Our heat wave is a cool day in Iraq


Gosh, it's hot! Haven't you heard? Temps in New York City have crested at 100, with the mayor urging anybody who feels nauseated to get to a hospital. In sweltering Chicago, there has been the predictable evacuation of thousands from high-rise ovens after the power failed on the South Side. Several consecutive triple-digit days in California have been blamed for 140 deaths, with average temperatures in Los Angeles averaging 6 degrees higher than normal. America is so hot you'd think it's Iraq.

Actually, not even close. This column usually focuses on global business trends, but since even CEOs are complaining about the heat--and not much business gets done in August anyway--it seems like a moment to reconsider what summer discomfort really is. So I E-mailed a friend who is serving a one-year tour in Iraq, as a civil-affairs officer stationed north of Baghdad, and asked what it's like dealing with the heat there.

"Everything is air-conditioned, right?" I joked. "And to cool off you can sip cocktails by the pool, can't you?"

He responded with good humor. Daytime temperatures in Iraq get as high as 130 degrees, he told me. The Iraqis call this time of year the "Black Days," because it's too hot to do almost anything. Most of the 150,000 American GIs in Iraq can wear shorts and T-shirts when they're off duty, but they must wear full uniforms to walk around base or go to the dining hall. And when on patrol or off base, 60 pounds' worth of body armor and other gear, including gloves and a helmet, go over that. It turns out a few of the largest bases really do have swimming pools, but most don't. Booze, of course, is forbidden.

Here are a few verbatim observations:

It's so hot, PowerBars melt in your pocket into a big ball of goop in the wrapper.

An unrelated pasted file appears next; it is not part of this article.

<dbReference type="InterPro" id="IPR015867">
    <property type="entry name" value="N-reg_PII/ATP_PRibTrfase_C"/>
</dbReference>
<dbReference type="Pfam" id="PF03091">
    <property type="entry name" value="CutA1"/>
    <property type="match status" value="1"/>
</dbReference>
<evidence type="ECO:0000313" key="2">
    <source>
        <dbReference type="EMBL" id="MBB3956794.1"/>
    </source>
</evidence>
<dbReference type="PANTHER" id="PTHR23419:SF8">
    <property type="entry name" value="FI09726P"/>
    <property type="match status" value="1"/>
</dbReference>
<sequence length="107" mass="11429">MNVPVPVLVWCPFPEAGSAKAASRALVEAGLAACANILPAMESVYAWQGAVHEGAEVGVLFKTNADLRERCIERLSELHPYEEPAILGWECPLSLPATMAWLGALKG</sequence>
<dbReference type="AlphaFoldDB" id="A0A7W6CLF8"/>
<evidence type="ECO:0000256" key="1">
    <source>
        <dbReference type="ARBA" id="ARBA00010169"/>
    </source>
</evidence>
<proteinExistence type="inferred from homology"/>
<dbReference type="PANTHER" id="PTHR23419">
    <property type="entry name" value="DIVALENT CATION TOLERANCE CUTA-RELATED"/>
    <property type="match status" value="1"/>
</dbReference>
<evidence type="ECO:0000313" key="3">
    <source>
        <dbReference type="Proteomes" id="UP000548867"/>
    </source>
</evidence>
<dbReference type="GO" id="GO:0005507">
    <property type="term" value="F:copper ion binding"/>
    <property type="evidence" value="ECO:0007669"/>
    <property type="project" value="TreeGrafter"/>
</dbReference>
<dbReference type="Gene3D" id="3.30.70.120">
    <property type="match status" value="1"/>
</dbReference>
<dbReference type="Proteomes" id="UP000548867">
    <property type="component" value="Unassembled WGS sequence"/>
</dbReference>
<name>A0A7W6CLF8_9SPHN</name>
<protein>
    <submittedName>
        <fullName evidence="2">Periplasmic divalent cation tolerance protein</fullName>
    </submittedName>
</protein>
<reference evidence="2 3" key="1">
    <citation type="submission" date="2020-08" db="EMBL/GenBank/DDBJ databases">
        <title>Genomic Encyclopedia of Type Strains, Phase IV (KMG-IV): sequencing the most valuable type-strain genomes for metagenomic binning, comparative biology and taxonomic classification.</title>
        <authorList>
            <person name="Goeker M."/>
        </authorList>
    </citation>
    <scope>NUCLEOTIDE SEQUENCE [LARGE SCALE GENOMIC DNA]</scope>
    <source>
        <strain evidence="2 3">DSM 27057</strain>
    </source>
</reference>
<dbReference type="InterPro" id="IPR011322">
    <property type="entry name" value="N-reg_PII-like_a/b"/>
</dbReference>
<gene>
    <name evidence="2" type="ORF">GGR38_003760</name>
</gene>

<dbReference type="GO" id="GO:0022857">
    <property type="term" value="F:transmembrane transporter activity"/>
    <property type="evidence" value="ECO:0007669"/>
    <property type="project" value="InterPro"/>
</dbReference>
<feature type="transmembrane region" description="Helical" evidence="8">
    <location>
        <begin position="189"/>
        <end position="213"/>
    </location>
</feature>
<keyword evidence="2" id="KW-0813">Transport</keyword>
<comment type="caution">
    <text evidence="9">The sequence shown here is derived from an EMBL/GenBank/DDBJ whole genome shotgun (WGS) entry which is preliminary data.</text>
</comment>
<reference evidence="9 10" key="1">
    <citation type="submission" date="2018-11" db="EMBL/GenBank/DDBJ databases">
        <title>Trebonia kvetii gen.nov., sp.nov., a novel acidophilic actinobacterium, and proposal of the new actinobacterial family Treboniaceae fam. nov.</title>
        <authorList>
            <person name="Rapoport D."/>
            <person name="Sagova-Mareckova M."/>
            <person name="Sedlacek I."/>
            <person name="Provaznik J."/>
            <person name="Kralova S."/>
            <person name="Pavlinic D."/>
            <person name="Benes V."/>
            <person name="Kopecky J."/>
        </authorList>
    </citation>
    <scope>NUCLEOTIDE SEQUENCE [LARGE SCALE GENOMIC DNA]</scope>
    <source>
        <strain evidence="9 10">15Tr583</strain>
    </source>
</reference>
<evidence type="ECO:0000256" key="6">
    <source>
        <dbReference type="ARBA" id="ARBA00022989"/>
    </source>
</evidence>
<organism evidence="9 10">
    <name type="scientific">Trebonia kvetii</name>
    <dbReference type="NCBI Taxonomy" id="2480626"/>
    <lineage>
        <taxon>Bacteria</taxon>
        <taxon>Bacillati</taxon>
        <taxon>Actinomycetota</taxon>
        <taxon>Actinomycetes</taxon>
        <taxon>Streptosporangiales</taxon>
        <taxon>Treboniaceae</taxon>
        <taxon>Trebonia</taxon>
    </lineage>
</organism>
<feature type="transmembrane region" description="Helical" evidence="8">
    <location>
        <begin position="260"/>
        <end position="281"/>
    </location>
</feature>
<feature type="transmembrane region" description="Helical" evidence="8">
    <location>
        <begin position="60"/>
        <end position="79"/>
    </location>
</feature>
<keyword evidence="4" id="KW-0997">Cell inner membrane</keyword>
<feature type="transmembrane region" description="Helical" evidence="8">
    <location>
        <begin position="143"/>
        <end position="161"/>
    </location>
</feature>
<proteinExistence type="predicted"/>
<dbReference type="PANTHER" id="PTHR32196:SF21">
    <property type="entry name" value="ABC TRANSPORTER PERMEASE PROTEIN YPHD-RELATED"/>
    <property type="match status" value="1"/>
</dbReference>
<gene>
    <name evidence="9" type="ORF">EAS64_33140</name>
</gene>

Any metal objects left in the sun become so hot you need gloves to pick them up.

Leave your bottle of water outside in the sun, and within an hour the water is also 130 degrees; it's like drinking a bottle of hot coffee. But when you're really sweating and suffering in the heat, you'll still drink it.

Imagine drinking 2-3 gallons of water every day, and not having to urinate once.

When you get back to your base, you strip off your body armor and uniform shirt, which are soaked with sweat, and lay them out in the sun. They are dry and hot, just like clothes out of a dryer, in less than five minutes.

Remember, we're not sitting in chairs out here. We're walking patrols, hauling all the radios, ammo, weapons, and extra gear. Sometimes you have to run, sometimes you're chasing somebody, and he's probably only wearing a T-shirt and some pants with his sandals.

On my base, it's the dust that will most wear you down. Even in the 130-degree heat, soldiers riding in open hatches wrap cloth completely around their faces with their goggles on to avoid their noses and mouths from getting a coating.

It's always windy here, and it feels like a hair dryer blowing in your face all the time, hot and dry. Know how when you walk past a large piece of machinery that is blowing out exhaust heat? Imagine that all the time, everyday, even in the shade, whenever you're outside.

Our little heat wave here in the States is obviously serious business for anybody with health concerns and for the power companies struggling to meet demand. But at least we can remove our body armor whenever we want! As I write, it's about 5 p.m. in New York, and the heat index is about 110. I think I'll go for a walk and enjoy the fresh air.

--Rick Newman

  • Rick Newman

    Rick Newman is the author of Rebounders: How Winners Pivot From Setback to Success and the co-author of two other books. Follow him on Twitter or e-mail him at rnewman@usnews.com.